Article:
Ports and Environs Advisory Committee report: request for production of report

Written on the 2 May 2012

I am pleased to rise to make a contribution to Mr Tee's motion 333 in relation to the order by the resolution of the Council that the Ports and Environs Advisory Committee report be tabled in the Council by 12 noon on 27 March. The report has not been received by the Council, and there are a number of other issues relating to the motion.

 



In his contribution Mr O'Donohue laid out succinctly the events that the Minister for Planning has instigated in relation to this motion and in particular the letter he has provided to the Legislative Council that clearly explains his reasons as to his response. The letter states:

 



'The government is in the process of responding to this resolution.'

 


'As the response to the report is yet to go through the cabinet process and it is appropriate that both the report and response are released simultaneously, the government is not able to respond to the Council's resolution within the time period requested. The government will respond as soon as possible'
 


I know there has been some commentary in relation to that issue in the debate, but I reiterate what Mr O'Donohue said in relation to Mr Tee's comments in that the terms of reference for the review of planning controls for the port and environs took some time to be delivered by the previous government. As Mr O'Donohue indicated, they were finally released.

 


Why is it that Mr Tee is pushing this issue now? When he was in government it took a significant amount of time, but it is now a matter of urgency. I am curious to know why he did not bother to raise the issue when he was in government.
 

 

Now that he is in opposition it seems opportune that he is raising this issue. In his contribution he requested -- --
 

 

[Mr Lenders] -- It is curious that the Liberal Party wants to direct what the Labor Party does rather than govern.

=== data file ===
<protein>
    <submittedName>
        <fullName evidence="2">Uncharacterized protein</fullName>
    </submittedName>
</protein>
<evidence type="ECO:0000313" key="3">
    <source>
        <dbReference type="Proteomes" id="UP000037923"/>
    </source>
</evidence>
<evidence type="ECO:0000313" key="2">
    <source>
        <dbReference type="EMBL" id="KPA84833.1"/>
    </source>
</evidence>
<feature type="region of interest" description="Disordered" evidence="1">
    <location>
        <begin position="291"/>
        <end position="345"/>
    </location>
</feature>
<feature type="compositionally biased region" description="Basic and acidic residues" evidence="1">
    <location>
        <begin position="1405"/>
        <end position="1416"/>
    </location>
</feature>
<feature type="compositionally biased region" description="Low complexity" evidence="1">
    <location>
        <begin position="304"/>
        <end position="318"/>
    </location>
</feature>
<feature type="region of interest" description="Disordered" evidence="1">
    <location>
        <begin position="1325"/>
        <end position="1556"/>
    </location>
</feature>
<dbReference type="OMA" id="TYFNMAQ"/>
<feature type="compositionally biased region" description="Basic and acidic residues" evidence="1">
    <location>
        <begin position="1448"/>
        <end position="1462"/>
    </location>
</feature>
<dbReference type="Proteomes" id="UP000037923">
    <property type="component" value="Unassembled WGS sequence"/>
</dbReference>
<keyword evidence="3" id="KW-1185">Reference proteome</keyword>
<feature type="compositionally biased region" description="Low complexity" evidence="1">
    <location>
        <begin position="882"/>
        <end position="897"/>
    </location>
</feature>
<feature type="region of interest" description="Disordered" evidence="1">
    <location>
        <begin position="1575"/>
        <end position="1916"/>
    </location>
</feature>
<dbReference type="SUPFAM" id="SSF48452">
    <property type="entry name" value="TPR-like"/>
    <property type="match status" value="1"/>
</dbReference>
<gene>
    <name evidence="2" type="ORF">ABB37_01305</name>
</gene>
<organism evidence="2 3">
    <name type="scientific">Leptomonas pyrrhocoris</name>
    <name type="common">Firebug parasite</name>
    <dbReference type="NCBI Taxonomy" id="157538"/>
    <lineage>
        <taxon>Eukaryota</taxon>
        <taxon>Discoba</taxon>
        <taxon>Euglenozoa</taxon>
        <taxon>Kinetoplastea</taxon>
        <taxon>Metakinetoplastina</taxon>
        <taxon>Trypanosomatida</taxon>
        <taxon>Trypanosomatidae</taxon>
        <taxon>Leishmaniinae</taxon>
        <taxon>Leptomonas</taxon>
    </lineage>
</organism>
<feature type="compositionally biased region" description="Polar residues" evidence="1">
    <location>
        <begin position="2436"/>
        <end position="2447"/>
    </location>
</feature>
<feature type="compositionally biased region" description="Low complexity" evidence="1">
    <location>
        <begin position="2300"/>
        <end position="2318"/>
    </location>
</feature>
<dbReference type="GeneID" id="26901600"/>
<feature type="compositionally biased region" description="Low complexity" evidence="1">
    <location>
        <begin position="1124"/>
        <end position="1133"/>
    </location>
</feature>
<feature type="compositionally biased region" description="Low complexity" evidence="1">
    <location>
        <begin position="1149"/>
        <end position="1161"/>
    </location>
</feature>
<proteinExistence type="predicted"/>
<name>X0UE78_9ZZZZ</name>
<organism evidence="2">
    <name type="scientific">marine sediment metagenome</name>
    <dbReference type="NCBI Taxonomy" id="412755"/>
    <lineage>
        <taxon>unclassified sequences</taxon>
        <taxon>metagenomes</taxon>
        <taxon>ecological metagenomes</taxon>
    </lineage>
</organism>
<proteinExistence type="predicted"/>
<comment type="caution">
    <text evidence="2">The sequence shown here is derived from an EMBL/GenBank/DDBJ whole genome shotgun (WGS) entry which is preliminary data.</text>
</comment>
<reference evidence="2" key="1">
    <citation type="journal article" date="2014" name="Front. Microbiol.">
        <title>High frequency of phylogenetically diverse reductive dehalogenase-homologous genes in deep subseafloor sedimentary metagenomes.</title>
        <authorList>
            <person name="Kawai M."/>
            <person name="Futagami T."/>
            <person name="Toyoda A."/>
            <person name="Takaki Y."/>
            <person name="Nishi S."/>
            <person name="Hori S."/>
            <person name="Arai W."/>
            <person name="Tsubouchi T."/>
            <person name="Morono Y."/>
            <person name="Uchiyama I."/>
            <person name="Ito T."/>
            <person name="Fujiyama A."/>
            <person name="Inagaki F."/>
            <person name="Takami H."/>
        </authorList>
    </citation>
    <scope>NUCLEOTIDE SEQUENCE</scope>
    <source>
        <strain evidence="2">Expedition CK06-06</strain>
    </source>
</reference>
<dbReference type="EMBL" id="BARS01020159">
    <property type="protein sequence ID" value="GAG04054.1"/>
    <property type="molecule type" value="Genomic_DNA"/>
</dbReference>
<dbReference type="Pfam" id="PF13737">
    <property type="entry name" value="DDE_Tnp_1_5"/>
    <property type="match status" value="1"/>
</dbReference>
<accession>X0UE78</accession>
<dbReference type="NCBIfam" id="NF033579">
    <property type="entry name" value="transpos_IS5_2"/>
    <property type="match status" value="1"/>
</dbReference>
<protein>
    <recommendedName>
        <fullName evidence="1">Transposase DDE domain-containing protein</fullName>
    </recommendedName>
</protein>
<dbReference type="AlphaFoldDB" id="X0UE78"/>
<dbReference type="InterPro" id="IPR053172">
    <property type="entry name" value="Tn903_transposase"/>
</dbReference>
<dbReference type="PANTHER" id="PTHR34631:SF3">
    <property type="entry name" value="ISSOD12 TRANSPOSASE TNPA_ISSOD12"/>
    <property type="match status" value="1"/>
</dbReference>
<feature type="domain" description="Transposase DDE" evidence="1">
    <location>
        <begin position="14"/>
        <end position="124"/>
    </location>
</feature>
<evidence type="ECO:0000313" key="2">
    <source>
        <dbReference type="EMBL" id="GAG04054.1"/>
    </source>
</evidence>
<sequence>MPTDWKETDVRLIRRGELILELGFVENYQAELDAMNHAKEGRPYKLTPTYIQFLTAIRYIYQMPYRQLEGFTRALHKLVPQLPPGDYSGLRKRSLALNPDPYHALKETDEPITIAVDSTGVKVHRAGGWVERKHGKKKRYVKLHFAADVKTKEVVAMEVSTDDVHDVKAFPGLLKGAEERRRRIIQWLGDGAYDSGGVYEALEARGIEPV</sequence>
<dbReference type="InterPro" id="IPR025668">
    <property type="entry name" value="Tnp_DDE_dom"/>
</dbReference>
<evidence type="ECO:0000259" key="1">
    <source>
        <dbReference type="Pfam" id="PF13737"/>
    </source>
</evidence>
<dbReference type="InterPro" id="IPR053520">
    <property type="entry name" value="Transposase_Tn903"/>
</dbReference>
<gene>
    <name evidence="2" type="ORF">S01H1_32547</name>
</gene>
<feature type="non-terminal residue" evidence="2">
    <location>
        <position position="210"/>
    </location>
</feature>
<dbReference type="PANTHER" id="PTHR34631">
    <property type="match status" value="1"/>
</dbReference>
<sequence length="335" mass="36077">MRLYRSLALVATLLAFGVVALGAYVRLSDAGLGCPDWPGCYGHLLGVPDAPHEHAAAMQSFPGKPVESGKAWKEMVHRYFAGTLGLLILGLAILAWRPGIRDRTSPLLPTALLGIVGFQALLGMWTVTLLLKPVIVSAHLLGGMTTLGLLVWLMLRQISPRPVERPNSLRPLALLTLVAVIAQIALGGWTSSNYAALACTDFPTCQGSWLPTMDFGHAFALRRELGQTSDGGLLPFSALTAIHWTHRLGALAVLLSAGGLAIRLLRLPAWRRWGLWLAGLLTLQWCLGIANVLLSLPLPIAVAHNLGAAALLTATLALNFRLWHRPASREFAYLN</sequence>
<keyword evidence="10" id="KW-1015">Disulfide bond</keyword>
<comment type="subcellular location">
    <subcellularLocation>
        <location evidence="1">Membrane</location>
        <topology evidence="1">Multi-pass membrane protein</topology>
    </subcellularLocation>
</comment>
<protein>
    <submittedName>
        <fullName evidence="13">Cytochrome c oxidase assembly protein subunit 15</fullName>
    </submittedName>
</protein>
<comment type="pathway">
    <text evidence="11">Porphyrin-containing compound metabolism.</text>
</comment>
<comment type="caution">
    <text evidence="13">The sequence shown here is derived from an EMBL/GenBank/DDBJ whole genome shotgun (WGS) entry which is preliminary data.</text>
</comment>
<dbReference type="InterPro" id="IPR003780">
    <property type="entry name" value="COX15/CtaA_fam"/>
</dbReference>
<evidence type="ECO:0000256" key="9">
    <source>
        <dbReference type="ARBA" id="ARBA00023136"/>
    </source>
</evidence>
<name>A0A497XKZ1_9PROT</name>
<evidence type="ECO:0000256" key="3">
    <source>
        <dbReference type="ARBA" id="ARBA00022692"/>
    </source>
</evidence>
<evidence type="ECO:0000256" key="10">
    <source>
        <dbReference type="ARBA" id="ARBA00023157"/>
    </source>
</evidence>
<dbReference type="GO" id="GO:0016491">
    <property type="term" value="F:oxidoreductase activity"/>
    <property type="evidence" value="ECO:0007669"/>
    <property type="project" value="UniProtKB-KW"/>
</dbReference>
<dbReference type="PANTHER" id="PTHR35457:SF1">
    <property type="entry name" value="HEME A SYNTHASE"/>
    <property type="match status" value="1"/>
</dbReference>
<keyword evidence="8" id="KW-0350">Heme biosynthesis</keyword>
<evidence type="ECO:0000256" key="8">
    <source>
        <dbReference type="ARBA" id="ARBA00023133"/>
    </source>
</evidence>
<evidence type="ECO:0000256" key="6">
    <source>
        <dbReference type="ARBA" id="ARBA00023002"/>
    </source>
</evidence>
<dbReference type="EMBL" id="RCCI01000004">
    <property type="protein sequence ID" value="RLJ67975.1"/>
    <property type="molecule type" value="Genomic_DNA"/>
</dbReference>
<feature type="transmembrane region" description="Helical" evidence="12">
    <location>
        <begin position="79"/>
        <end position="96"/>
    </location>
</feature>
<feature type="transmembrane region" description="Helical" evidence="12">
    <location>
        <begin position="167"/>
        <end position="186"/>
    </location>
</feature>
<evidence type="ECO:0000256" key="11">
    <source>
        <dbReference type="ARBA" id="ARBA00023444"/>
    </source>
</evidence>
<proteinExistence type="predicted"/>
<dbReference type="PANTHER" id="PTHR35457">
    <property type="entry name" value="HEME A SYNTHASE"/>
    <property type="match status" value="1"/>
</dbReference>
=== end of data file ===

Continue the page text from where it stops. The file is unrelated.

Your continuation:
I suggest to Mr Lenders that it is very curious that this was not undertaken when he was in government. Mr Tee failed to push this as an urgent issue then. That is the crux of my commentary in relation to Mr Tee's issue with urgency. It is no secret that the government is taking this situation seriously. The government has undertaken extensive consultation within the ports and planning portfolios. I know that Mr Tee was questioning whether the cabinet ministers actually speak. He asked that question number of times in his contribution. It is clearly laid out, as I said, in relation to the letter that has been provided by Mr Tee about why there has been this delay.
 

 

I would like to go to the crux of this issue, which is the port of Melbourne. The port is a vital piece of infrastructure to the Victorian economy. The port of Melbourne has been a part of Melbourne's economic activity since settlement, and I think it is interesting to note that as the city has expanded so has the port of Melbourne. As has been highlighted by a number of members, the port plays a significant role in Victoria's economy. As Mr Tee noted, it is the largest container port in southern Australia in terms of the numbers of imports and exports that move through it each year.
 

 

The expansion of the port, which was announced by the Minister for Ports and the Premier last week, is going to benefit not only regional Victorian producers for whom the port is a main source of activity but also those closer to Melbourne, including the retail sector.
 

 

As Mr O'Donohue highlighted, the press release issued by the Premier says that the project will directly create 700 jobs and will indirectly support employment for a further 1900 people, many of whom will be located in regional Victoria. The benefits will flow on to the retail space in inner Melbourne, and that is good in light of some of the economic challenges that we have faced. We are all aware of the challenges we have faced from a Victorian perspective. We are heading into the federal budget next week, and the federal Treasurer has expressed concerns about the challenges the nation faces. Anything we can do to support our important trade industries and regional areas.